Optimise Your App For Optimal Eyes — App Store Optimisation (ASO)
7 billion people inhabit this planet, and over 3.7 billion of them own a smartphone. Nearly half the world owns a smartphone (unless there’s a serial smartphone hoarder we aren’t aware of yet). The number of apps striding into the market is also shooting up exponentially, with about 2.9 million apps available on Google Play, and nearly 2 million on the Apple App Store.
That’s about how many grains of sand could fill a 250mL cup (yes, I was curious). In our world, no grain of sand is more important than the other, or at least to the extent of our understanding yet — in the app world, it pays to try and be that important grain of sand. In Facebook’s case, their app comes preinstalled in certain regions now.
If you’re a developer or tech lead building an app, this article is here to teach you how to optimise your sandcastle (app) with ASO (app store optimisation) and prevent it from being washed away by the waves.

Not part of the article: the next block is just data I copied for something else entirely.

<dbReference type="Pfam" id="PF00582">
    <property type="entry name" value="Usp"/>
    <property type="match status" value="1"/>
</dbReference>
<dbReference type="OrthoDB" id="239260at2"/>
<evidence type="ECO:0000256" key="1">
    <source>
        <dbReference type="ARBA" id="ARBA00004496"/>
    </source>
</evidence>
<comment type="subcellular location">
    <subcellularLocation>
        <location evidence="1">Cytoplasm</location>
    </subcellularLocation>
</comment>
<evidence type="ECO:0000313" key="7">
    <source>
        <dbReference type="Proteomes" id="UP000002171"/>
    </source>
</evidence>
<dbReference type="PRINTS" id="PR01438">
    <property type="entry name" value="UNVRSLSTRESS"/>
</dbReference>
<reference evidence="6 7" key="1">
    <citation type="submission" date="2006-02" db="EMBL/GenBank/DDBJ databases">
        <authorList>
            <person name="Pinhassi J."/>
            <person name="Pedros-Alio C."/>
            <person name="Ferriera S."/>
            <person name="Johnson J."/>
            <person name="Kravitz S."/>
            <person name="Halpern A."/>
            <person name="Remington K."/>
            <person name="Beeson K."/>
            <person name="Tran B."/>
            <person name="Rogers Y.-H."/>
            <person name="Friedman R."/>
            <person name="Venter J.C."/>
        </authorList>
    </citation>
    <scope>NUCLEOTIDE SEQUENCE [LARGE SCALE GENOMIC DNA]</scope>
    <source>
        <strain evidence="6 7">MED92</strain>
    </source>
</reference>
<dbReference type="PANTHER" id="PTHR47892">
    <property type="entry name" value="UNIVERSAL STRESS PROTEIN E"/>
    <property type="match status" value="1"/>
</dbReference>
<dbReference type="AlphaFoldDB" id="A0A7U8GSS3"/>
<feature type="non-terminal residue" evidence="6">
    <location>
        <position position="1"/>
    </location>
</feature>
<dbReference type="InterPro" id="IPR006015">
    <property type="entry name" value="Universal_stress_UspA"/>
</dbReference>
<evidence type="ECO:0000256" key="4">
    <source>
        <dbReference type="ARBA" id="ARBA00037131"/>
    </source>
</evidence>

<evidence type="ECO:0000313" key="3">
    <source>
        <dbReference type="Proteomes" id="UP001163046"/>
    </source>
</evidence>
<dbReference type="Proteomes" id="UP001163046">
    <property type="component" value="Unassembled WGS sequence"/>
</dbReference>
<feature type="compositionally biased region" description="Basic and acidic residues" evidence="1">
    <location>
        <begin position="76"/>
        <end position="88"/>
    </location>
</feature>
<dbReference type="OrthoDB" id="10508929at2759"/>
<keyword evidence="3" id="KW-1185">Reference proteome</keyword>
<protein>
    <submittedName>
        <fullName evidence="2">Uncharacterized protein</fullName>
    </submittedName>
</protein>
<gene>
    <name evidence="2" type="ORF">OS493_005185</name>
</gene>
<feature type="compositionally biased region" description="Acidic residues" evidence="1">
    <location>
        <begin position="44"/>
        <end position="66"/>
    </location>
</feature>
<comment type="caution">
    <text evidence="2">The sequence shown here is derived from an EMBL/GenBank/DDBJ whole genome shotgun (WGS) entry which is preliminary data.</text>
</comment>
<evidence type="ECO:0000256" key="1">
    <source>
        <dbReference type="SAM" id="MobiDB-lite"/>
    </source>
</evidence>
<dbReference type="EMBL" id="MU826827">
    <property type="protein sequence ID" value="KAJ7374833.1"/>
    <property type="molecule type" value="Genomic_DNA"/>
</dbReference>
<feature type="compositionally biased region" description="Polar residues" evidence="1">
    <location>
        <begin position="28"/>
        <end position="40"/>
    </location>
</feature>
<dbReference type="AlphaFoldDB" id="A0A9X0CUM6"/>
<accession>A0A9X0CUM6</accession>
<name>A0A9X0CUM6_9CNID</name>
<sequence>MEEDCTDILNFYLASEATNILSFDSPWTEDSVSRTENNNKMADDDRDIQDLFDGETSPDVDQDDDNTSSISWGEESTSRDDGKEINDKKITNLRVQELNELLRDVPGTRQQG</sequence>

What is ASO?
If you were getting enthusiastic about the sand talk, unfortunately, ASO does not stand for Abrasive Sand of the Ocean. It’s App Store Optimisation, and it’s the building block that lets your app climb to the top of the tower to get seen and downloaded. The more visible your app, the more likely it will be downloaded.
This starts with having a very thorough understanding of your target customer and the language they speak. A tasting plate of the factors to pay close attention to include: